The big day is finally here: Ironman Canada in Whistler, the event in which I will try to qualify for the World Championships in Kona. I feel ready…

Hmmmm…let me correct that. I felt ready until exactly 2 weeks out from the race when I finally (after a full season of healthiness) caught the nasty cough that had been going around the office. The timing was good though, all hard training was done and I was going into my taper anyways. So I lived on a combination of vitamins, cold FX and Siris’s secret soup for a week and got the cough mostly beat.

Travel to Whistler, and all of a sudden it is race week. A short moment of panic in the final week arises when the water in Alta Lake jumps up in temperature and rumours start making rounds that it would be too warm for wetsuits on race day. For me as a notoriously weaker swimmer a heavy blow. But I manage to keep fairly calm (although the family may have to offer a totally different observation) and get ready for race day with some light training in Whistler.

Race day is here; the weather is amazing….except – and I cannot believe I would ever say that…it is actually borderline hot…at least I don’t have to worry about keeping warm on the bike this time 🙂

The gun goes off, I find a pair of feet and hang on for dear life like usual (for explanation drafting in the water is allowed and gives one a huge advantage – literally hanging on to someone’s feet is not :-).

Usually I run out of steam after the frantic sprint at the start. But this time I feel surprisingly good. My watch gives me my first 400m split time – under 6 minutes. The fastest time I have ever swam 400m in, like ever! I am a bit worried, this is too fast for me, but I feel just fine. And much to my surprise I cruise through the swim at decent speed (even though my splits drop a bit when we started lapping the slower athletes) but I come out of the water in 1 hour and 3 minutes, which for me is unbelievable. All that hard work and all that patient coaching by the amazing Jen has paid off…I am finally a mid of the pack swimmer 🙂

Off to the bike, nothing new here, biking is my strength and I feel good…that is until I drop my chain shifting from the big to the small ring in front on a short climb. Crazy – this has not happened to me all season….now there is a little thingamajig attached to my front derailleur called a chain catcher that should a) stop the chain from dropping and b) if it must drop it will not get jammed between the chain ring and the frame. Somehow however my chain manages to slip by that little device and is not only jammed between the ring and the frame but also hooked BELOW that chain catcher. I am off the bike, grabbing the chain with both hands applying full force trying to yank that chain out of there but it is not moving a millimeter. Finally – after what feels like an eternity (and turns out to be 2 minutes after reviewing my data) I find the right angle and get that chain whopped back on the ring. Off I go, with completely black and greasy hands and two bleeding cuts on my fingers to boot. It takes me about 10 kilometers to catch the guys whose vicinity I was riding in again.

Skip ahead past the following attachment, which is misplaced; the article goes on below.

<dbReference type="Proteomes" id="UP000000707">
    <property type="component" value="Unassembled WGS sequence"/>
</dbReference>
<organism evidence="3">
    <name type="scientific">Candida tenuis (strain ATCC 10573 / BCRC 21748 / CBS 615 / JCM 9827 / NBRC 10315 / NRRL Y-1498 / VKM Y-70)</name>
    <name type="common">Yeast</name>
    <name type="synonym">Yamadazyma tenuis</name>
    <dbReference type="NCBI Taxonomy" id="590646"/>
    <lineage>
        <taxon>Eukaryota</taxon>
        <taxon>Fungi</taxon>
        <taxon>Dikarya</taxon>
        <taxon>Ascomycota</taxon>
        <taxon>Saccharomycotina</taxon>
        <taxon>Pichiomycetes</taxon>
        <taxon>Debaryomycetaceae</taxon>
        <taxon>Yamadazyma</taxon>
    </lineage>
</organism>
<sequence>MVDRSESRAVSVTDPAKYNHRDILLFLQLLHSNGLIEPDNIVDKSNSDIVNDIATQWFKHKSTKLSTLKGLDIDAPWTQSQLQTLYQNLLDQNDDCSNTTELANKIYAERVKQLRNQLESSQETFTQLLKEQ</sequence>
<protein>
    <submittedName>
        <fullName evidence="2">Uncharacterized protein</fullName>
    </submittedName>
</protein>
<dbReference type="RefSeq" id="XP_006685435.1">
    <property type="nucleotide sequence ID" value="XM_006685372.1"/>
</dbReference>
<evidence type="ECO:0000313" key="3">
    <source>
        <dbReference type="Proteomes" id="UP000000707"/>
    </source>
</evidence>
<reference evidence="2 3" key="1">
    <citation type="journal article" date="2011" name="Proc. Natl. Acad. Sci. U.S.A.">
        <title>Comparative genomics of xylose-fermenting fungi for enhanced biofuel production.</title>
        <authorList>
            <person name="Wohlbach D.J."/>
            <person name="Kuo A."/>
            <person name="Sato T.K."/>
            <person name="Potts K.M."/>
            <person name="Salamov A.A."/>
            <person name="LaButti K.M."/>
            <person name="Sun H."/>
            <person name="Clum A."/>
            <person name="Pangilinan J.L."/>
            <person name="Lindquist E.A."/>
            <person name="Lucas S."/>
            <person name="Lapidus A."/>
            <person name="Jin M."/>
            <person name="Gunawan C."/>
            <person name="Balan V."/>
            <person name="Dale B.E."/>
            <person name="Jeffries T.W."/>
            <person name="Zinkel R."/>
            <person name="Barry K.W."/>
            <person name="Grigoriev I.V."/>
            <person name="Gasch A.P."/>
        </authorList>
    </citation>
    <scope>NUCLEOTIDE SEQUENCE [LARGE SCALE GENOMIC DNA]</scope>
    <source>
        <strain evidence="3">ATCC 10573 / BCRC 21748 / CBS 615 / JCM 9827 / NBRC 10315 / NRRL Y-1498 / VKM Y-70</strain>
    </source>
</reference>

im canada bike


At least I got my customary technical glitch out of the way, I think. But as I feel the heat building up towards the end of the bike course (it is now approaching noon and my computer reads up to 36 degrees) I feel how my front tire seems a bit out of whack, there is just a slight bump every rotation. Without any other options I chose to ignore it until at the 175km mark – about 5km from the end of the bike course the bumpiness gets much more pronounced and goes along with a grind and a rubbery burning smell. The side wall of my tire starts separating and is now rubbing on the brakes. This has NEVER ever happened to me and I have no tools to fix this should the tire blow. I start calculating how far I can run pushing my bike to transition…it is only 4km now, I can tag that on to my marathon, right? I pull my water bottle and start spraying water on my tire, maybe cooling it down and making it wet and slippery will help a bit. At least it takes the burning smell away so it must do something. Long story short, I miraculously make it to the transition zone with an intact tire (when I pick up the bike in the evening after the race it is flat – so I literally must have rolled in on the last thread of side wall).IMG_4825

Only the run left. So far I am doing pretty well time wise. It is now legitimately hot (Canada weather service says it was between 34.1 – 35.4 degrees during the time I was on the run). I get a good handful of sun lotion on my oh so bald head and run off onto the run course. The plan has me hold a 5 minute per km pace. I am at 5:08 for the first km, not bad considering the usual stiffness after the 180km bike ride. I am in agony, but that’s normal for the first km – trying to convince the legs, which just pushed the pedals around in circles for 5 hours and change, to go up and down and bear weight all of a sudden.